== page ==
But it would have three decks and would fly slower than normal commercial aircraft to reach peak fuel efficiency.
The last concept on our list was one by Airbus considered in 1996, called the Airbus A2000. It could carry 600-1000 passengers, in which economy class passengers would sit on the top deck of the three-deck aircraft, business class passengers in the middle deck with three aisles, and first class passengers, whom beds would be available for, in the lower deck.
The Airbus A2000 was intended to have a range of 8,000 nautical miles (13,000 km). Ultimately, this project evolved into the Airbus A380 that we know and love today.
Cargo Area for Passenger Services …
But what about if we brought this triple-deck concept to the current market using the aircraft we have today – like the Boeing 747 and Airbus A380?
After all, that cargo deck could be re-purposed for passengers like it has been done so in the past. For example, the Lockheed Martin L-1011 had an option to turn the forward cargo deck into a boarding lounge with its own features stairway. Passengers could board without a jet bridge, save the airline money, drop off their coats, and have a cocktail before moving upstairs to their seats.
Another example of using the cargo area for passenger services was the Airbus A340. This plane had not only bathrooms on the lower level of the plane but also a galley with room for several passengers. It even had safety equipment, such as masks, for passengers who were in the space during an incident.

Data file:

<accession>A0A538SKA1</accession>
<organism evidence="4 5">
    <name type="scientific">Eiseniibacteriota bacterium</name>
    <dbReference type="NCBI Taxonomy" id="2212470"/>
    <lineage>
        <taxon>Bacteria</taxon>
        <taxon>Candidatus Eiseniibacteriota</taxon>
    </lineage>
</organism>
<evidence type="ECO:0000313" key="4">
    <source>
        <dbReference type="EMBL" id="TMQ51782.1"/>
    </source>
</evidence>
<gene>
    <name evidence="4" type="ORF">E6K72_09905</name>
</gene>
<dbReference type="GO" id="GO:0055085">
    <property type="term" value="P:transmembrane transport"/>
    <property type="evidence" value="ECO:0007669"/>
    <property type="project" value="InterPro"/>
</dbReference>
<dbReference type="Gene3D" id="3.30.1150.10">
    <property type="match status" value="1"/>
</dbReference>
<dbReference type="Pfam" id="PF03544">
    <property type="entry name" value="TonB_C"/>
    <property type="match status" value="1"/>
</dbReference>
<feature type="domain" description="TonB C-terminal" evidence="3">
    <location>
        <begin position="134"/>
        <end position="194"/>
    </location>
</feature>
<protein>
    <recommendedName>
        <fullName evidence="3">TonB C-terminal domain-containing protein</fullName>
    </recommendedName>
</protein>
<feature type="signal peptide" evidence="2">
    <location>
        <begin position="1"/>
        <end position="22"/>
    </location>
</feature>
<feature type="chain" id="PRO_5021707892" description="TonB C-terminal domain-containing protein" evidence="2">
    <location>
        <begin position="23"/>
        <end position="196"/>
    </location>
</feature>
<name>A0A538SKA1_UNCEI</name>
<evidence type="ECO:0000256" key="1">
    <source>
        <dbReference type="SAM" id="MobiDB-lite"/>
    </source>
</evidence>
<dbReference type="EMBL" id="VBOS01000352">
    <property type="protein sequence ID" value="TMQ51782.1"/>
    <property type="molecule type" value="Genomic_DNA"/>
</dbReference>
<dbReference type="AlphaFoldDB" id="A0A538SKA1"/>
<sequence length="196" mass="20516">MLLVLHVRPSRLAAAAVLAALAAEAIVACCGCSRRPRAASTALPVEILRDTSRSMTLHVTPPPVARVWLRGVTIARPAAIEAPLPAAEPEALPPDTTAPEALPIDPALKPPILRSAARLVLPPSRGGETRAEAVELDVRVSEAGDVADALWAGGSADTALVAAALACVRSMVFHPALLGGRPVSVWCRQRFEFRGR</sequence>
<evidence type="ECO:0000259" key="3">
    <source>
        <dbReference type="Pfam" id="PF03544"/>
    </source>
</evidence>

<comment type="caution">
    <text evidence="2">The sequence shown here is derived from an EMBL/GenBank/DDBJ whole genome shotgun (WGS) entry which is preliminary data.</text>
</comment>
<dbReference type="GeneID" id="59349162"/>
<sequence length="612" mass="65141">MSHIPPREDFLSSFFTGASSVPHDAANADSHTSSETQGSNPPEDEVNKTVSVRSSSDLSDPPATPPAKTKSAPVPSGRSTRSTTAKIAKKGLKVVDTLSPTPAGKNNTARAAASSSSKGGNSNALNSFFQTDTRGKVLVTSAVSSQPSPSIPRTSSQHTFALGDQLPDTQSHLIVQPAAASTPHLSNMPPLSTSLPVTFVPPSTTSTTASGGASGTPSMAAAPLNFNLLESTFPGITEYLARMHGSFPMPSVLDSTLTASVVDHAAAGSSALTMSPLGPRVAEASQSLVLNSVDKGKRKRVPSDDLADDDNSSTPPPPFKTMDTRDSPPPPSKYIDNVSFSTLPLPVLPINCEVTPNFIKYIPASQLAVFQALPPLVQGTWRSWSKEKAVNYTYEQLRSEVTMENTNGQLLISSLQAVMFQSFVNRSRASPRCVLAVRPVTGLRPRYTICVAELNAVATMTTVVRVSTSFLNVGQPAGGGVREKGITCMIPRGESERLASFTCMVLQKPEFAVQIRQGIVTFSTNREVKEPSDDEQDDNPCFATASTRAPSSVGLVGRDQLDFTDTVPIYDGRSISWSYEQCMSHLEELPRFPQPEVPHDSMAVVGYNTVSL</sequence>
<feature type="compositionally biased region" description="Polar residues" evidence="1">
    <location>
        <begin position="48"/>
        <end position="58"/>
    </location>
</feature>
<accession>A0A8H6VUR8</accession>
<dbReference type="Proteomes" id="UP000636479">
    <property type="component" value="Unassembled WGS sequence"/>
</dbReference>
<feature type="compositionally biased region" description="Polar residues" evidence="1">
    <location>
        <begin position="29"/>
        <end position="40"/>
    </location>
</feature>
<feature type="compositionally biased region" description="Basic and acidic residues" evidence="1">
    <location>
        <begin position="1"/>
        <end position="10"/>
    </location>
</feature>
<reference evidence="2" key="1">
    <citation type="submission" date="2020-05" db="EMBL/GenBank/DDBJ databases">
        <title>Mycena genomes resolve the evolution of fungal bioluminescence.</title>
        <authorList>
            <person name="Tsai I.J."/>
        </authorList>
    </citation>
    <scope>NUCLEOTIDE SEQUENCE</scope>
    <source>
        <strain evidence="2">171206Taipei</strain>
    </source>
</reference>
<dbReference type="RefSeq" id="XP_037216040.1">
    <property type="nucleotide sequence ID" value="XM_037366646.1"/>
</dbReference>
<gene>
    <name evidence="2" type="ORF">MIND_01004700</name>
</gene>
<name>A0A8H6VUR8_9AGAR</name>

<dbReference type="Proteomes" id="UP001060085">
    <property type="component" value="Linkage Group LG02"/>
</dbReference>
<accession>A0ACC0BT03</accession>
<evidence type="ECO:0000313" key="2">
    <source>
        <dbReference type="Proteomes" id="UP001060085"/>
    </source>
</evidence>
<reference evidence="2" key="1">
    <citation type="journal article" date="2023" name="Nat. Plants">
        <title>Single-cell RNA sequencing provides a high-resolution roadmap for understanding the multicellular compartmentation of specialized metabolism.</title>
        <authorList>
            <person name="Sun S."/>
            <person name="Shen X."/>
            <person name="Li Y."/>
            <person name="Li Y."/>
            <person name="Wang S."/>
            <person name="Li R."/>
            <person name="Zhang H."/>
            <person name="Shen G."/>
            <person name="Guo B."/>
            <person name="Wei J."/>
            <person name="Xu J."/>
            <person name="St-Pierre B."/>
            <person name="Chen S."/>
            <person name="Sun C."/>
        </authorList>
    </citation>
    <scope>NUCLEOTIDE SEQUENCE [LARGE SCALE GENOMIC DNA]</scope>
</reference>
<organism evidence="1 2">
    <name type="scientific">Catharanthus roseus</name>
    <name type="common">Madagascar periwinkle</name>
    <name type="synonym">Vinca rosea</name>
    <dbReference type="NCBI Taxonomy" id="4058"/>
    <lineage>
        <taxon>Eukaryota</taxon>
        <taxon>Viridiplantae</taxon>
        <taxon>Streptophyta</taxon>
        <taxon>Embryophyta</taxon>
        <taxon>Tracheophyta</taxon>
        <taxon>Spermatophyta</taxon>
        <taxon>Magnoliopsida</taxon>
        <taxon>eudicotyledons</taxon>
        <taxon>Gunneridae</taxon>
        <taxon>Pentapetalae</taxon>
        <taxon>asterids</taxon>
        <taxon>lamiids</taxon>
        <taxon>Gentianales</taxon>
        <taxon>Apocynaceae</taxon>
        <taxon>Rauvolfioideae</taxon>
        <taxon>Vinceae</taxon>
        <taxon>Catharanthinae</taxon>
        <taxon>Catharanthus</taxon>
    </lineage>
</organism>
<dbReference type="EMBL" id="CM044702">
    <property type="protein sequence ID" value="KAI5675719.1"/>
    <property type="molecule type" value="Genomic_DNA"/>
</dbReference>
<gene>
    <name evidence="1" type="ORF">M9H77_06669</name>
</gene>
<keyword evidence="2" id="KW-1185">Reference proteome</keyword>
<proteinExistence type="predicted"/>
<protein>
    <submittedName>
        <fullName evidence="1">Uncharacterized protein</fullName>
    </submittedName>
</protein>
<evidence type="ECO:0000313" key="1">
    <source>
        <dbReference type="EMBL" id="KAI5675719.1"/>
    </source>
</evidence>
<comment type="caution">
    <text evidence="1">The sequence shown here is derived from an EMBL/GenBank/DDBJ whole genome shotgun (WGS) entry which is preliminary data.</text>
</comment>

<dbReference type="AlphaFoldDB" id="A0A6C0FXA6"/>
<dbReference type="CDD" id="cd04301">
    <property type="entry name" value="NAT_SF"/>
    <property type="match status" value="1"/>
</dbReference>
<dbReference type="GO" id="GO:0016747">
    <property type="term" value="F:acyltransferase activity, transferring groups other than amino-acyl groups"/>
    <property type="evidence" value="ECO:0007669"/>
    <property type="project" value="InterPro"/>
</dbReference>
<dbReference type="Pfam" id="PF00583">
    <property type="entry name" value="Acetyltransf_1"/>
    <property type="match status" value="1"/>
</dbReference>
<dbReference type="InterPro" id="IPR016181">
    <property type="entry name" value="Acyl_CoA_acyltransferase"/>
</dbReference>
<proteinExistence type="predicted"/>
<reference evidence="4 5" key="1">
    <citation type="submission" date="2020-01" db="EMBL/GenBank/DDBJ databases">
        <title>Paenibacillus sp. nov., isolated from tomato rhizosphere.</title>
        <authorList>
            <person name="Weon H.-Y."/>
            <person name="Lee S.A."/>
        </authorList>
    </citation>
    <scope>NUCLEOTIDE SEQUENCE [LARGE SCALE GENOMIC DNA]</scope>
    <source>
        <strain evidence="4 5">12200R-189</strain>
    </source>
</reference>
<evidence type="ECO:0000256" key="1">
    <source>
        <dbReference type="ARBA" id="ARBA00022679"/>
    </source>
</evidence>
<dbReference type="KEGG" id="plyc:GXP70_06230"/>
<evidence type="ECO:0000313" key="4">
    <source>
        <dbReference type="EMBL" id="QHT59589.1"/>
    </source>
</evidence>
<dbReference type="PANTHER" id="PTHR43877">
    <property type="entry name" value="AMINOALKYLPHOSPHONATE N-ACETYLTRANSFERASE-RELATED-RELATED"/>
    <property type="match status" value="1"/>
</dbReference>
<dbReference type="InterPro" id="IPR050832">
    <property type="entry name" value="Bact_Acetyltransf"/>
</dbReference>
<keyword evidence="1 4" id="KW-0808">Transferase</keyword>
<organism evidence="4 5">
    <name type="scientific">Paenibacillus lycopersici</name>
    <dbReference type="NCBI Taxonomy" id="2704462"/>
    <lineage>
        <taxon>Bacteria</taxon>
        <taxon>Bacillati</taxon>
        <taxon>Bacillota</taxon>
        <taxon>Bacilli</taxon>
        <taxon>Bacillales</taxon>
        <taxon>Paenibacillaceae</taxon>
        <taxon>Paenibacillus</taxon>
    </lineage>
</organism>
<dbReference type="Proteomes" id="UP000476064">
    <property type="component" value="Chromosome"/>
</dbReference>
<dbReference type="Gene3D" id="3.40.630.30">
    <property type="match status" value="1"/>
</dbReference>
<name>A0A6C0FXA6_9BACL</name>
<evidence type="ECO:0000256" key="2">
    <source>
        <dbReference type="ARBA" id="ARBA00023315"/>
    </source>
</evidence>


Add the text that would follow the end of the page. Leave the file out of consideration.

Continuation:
But alas for those hopefully to fly in a floating city, there are several factors that make bigger aircraft than the A380 very far-fetched.
The first is flexibility. As mentioned at the start of this video, these aircraft require substantial routes to operate on a profit, such as flying halfway across the world. Outside of these routes, they will not earn a dime for an airline despite costing well over half a billion to buy and more to operate over its lifetime. Without guaranteed flexibility, like seen with smaller twin-engine jets, airlines may not bite.
And passengers seem to prefer the twin-engine flexibility – choosing between multiple flights in a day and leaving close to when you want is more important than jumping on the single service.
Speaking of service, airports will have trouble getting access to the plane in order to stock food and fuel, with no ground cars able to reach that high. Airports will also need bigger and longer runways to land the planes, impossible for airports like Heathrow and JFK which already have space problems – and significant redesigns for taxi ways and parking ramps.
Lastly, being a passenger onboard you could expect long boarding and disembarking times, a serious evacuation risk if you were involved in an accident and don’t even consider getting a meal while it’s hot.
Before we go, a special mention of the Boeing 314 had three decks and was the mainstay for travel around the world for many years. However, there will be another post on this incredible aircraft and where it flew in another post – so subscribe to the channel or check the website for updates.
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Interestingly, you can take a quiz on this topic and find out how many questions you can answer correctly. It’s right here. Good luck!